We will use these numbers in the rest of the example. The block-size (512) is often the same, but the ending block (9181183) will differ for you. The numbers mean that the parition ends on byte 9181183*512 of the file. After that byte comes the unallocated-part. Only the first 9181183*512 bytes will be useful for our image.
Next we shrink the image-file to a size that can just contain the partition. For this we will use the
command (thanks uggla!). With the truncate command need to supply the
size of the file in bytes. The last block was 9181183 and block-numbers
start at 0. That means we need (9181183+1)*512 bytes. This is important,
else the partition will not fit the image. So now we use truncate with
$ truncate --size=$[(9181183+1)*512] myimage.img
Now copy the new image over to your phone, where it should act exactly the same as the old/big image.
First make sure the free space is actually empty, and doesn't contain leftovers of deleted files. The easiest way to achieve this is to create a huge file on the disk, containing only null bytes, then delete it.
# losetup --find --partscan foo.img # lsblk NAME MAJ:MIN RM SIZE RO TYPE MOUNTPOINT loop0 7:0 0 4096M 0 loop ├─loop0p1 259:0 0 2048M 0 loop └─loop0p2 259:1 0 2048M 0 loop # for part in /dev/loop0p*; do mount $part /mnt dd if=/dev/zero of=/mnt/filler conv=fsync bs=1M rm /mnt/filler umount /mnt done dd: error writing ‘/mnt/filler’: No space left on device dd: error writing ‘/mnt/filler’: No space left on device # losetup --detach /dev/loop0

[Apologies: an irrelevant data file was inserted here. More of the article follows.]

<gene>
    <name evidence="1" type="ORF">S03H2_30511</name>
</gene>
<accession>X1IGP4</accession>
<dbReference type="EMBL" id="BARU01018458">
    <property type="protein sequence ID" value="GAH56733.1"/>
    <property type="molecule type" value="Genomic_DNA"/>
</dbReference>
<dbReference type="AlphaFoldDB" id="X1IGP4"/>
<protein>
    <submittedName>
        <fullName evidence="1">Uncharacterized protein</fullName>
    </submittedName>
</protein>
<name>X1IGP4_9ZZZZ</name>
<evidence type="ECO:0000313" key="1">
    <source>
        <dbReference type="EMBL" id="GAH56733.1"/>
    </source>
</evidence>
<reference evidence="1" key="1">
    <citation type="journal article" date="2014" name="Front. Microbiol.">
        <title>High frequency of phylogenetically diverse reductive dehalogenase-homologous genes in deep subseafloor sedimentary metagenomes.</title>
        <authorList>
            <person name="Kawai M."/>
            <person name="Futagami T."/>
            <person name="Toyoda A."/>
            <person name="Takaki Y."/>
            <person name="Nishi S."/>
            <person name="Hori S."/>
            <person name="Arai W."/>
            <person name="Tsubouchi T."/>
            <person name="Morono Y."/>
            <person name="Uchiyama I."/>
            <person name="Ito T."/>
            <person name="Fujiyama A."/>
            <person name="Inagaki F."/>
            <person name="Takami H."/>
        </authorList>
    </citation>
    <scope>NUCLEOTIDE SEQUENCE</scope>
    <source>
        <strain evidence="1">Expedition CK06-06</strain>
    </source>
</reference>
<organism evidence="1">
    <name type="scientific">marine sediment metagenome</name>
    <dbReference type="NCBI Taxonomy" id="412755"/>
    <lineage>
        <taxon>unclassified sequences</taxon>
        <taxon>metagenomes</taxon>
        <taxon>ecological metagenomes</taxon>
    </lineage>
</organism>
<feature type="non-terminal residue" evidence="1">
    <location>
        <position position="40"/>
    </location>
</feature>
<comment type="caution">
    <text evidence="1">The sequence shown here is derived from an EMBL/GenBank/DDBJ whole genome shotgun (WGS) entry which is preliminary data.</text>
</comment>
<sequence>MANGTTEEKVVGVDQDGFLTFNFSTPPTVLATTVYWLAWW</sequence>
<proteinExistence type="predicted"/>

Then compress it with a tool like
xz. Even at lowest compression levels, a long series of zeros will compress well:
# ls -s 4096M foo.img # gzip foo.img # ls -s 11M foo.img.gz
Note that you must uncompress the image when writing it back to disk. This will uncompress it 'live':
# cat foo.img.gz | gunzip | dd of=/dev/sda
Note that the output device (sda) must be of sufficient size to fit the original image, otherwise data will be lost or corrupted.
resize2fsis much much easier
resize2fs -M xxx.img
you will be asked to e2fsck first - so:
e2fsck -f -y xxx.img
(image must NOT be mounted!)
Note: this will only work if the image is of a single partition, if it's a whole block device with mutiple partitions see above answer...